THE BLOG
03/01/2013 12:37 pm ET Updated May 01, 2013

Yahoo for Yahoo!

Yahoo!!!!! (I mean the celebratory exclamation, not the corporation.) Yahoo (I mean the corporation, not the celebratory exclamation.) is rescinding the practice of allowing employees to work from home whenever they wish. This decision, made by CEO Marissa Mayer and leaked to the press, has ignited a small firestorm.

Before justifying my enthusiasm, I offer an important acknowledgment: Yahoo's work-from-home policy was a great benefit for parents, especially women who have long suffered inequity in the workplace. Policies that give flexibility for parenting and help folks lead balanced, healthy lives are praiseworthy. It is unfortunate that stopping this practice may create upheaval in family life, for women in particular.

That disclaimer aside, Yahoo's highly publicized (and criticized) move strikes a blow for rationality, particularly regarding education.

Among the emerging trends in education -- from pre-school to post graduate -- is the genuflection at the altar of technology. Much of this is pure hype, manufactured and distributed by the tech companies who stand to profit immensely from efforts to digitize education. The actual benefits of technology are questionable, despite the hype. Living and learning are organic experiences, not digital ones, and we confuse the two things at significant peril. The digital representation of something is not the same as "the something," whatever that may be. This is not merely a romantic concern, although I am an unrepentant romantic. It is also a neurobiological problem. Brain development benefits from active, multi-sensory experience. Learning is the process of understanding the physical, not the digital universe. Learning is about understanding human experience, not its likeness arrayed in 0's and 1's. Both of these dimensions of learning benefit from touch, smell, sound, three-dimensional perspective... even taste.

This distinction alone should make us wary of technological hype.

But the greater risk posed by digital education, particularly online courses, is the loss of community and the power of relationships within a community. Here the Yahoo decision directly responds to concerns that many educators have about online education.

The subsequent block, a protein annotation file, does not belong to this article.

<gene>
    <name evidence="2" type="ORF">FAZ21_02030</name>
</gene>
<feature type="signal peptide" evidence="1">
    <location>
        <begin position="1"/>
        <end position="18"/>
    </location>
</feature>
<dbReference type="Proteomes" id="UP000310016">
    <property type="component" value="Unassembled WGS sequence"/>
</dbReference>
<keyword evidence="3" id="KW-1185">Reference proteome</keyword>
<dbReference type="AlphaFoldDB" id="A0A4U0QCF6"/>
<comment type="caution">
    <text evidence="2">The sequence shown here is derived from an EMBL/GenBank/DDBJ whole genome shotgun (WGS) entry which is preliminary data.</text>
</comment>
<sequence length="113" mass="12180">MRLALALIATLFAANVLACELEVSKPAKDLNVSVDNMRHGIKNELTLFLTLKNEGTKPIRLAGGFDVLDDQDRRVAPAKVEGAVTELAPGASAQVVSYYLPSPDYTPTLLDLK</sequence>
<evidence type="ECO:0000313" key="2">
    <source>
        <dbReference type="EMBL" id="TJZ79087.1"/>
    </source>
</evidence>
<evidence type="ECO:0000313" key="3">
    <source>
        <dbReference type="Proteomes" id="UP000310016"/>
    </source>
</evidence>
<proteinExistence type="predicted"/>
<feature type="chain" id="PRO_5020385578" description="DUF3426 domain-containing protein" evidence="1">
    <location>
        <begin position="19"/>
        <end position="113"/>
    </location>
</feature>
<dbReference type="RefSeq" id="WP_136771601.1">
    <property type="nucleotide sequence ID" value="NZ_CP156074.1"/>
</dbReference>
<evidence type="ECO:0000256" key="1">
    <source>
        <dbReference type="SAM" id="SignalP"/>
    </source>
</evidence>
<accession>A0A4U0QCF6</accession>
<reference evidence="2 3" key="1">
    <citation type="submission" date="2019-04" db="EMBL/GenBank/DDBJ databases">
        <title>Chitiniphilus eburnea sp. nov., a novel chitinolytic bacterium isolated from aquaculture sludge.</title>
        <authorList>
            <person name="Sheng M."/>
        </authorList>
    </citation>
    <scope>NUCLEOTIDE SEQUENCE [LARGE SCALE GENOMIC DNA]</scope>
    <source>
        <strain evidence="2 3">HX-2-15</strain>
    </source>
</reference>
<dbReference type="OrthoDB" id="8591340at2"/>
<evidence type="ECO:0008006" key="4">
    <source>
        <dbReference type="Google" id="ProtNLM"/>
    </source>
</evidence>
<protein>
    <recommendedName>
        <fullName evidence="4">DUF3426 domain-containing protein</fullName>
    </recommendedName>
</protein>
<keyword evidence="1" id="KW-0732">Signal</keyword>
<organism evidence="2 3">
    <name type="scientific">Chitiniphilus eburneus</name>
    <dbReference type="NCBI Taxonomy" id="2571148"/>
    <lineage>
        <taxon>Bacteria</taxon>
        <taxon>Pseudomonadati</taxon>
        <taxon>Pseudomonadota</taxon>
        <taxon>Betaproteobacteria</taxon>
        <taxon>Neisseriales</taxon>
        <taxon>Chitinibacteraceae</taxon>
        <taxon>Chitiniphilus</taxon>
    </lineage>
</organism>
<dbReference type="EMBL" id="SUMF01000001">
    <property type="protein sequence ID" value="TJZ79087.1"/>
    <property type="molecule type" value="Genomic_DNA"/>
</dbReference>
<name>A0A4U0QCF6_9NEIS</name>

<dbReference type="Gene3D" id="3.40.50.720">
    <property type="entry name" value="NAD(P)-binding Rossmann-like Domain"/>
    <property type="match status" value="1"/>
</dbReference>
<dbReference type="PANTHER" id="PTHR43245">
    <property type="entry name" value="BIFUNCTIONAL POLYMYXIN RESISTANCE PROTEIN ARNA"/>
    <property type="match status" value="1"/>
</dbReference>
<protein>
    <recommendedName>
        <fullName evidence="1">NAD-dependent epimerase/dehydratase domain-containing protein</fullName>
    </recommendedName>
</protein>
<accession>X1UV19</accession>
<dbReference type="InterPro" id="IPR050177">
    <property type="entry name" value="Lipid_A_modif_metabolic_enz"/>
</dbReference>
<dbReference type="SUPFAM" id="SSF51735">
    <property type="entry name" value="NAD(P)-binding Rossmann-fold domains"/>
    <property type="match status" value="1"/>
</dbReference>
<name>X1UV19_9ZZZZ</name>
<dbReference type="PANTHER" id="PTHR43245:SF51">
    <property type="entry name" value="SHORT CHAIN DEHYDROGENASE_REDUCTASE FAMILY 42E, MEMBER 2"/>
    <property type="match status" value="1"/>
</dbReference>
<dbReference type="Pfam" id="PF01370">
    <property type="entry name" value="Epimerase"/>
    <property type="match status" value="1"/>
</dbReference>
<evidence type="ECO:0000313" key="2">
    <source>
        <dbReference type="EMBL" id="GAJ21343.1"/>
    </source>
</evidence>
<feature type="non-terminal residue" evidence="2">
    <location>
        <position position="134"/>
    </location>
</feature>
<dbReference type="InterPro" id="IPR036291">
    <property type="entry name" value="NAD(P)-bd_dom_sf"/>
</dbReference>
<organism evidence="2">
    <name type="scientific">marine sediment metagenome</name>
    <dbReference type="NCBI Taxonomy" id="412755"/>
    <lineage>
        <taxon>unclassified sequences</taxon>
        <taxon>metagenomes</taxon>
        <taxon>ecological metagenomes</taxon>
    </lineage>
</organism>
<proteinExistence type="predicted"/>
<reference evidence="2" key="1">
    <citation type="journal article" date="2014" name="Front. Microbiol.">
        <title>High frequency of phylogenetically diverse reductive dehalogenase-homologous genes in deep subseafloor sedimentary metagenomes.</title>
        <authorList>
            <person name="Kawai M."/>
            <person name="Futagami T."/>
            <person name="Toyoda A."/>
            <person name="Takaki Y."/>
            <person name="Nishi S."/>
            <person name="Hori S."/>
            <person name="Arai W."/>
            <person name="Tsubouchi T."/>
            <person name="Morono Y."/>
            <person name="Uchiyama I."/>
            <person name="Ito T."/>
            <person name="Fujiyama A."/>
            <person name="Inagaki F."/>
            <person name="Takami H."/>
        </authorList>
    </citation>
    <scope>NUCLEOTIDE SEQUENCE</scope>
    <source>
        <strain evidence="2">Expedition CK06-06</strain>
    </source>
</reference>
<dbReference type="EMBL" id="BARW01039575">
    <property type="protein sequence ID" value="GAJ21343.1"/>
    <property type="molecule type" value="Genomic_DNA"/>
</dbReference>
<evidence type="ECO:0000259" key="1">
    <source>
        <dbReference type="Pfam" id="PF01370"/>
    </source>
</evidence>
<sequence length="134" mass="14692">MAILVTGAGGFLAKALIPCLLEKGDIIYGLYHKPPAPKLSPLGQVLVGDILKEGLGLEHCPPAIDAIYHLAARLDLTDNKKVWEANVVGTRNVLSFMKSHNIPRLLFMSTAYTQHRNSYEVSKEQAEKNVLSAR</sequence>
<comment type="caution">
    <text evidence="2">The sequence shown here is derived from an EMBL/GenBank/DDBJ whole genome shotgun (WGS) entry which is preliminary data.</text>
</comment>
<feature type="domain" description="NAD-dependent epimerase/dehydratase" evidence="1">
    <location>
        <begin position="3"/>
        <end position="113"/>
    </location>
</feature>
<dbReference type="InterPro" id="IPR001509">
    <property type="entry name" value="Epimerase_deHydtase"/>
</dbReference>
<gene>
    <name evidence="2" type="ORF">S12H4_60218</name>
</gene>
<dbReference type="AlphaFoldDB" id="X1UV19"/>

As reported by Fox Business News:

"Yahoo, touting the importance of 'physically being together,' asked that all employees who have work-from-home arrangements begin working in the office starting in June. 'To become the absolute best place to work, communication and collaboration will be important, so we need to be working side-by-side,' the note said. 'That is why it is critical that we are all present in our offices.' The memo went on to note that some of the company's best decisions and insights come from hallways and cafeteria discussions, meeting new coworkers and impromptu in-person team meetings."

A hearty "BRAVA" to Ms. Mayer, particularly for the last sentence in the above report.

It is useful to consider the differences between bland production and interesting innovation and between routine procedures and problem solving. In the Fox piece, a critic of her decision cited a Stanford study, which showed increased production (up 13 percent) by folks working from home for a Chinese travel agency. Travel agency work, which is arguably bland production and/or routine procedure, is not the work of Yahoo or any other dynamic industry. This and other examples used by critics simply miss the point.

The Yahoo case is a precise analog for considering the efficacy, or lack thereof, of online education.

Consider a key distinction: that between training and education. If a school's or school system's highest aspiration is training, online courses are probably adequate. Sadly, given the excesses of rote learning and constant testing, this may be an accurate assessment of our national aspirations. It sometimes seems that all schools are trying to do is train children with a minimal threshold of skills to be cogs in the national economy (or Chinese travel agents!).

But while this is what we do, it's not what we say. All the teeth gnashing about the alleged crisis in American education uses language like "entrepreneurial, innovative, problem solving, creative, dynamic, collaborative..." to describe the outcomes we desire. Politicians and bureaucrats talk this talk and they walk the path of rote instruction, destruction of arts programs, suppression of imagination and -- by way of online instruction -- isolation instead of collaboration. It is as though we claim the desire to develop a generation of great athletes and then we buy them television sets to watch lots of sports.

In schools, as in Yahoo, communication and collaboration are critically important. Students and teachers must work side-by-side -- and not on Skype. As at Yahoo, some of the best learning will happen in hallways and cafeteria discussions, impromptu encounters and team projects.

I really don't care much about Yahoo, and I'm rather enjoying the implicit irony in using the decisions made by a technology company as an argument for using less technology in education.

I wonder what Ms. Mayer would make of that?

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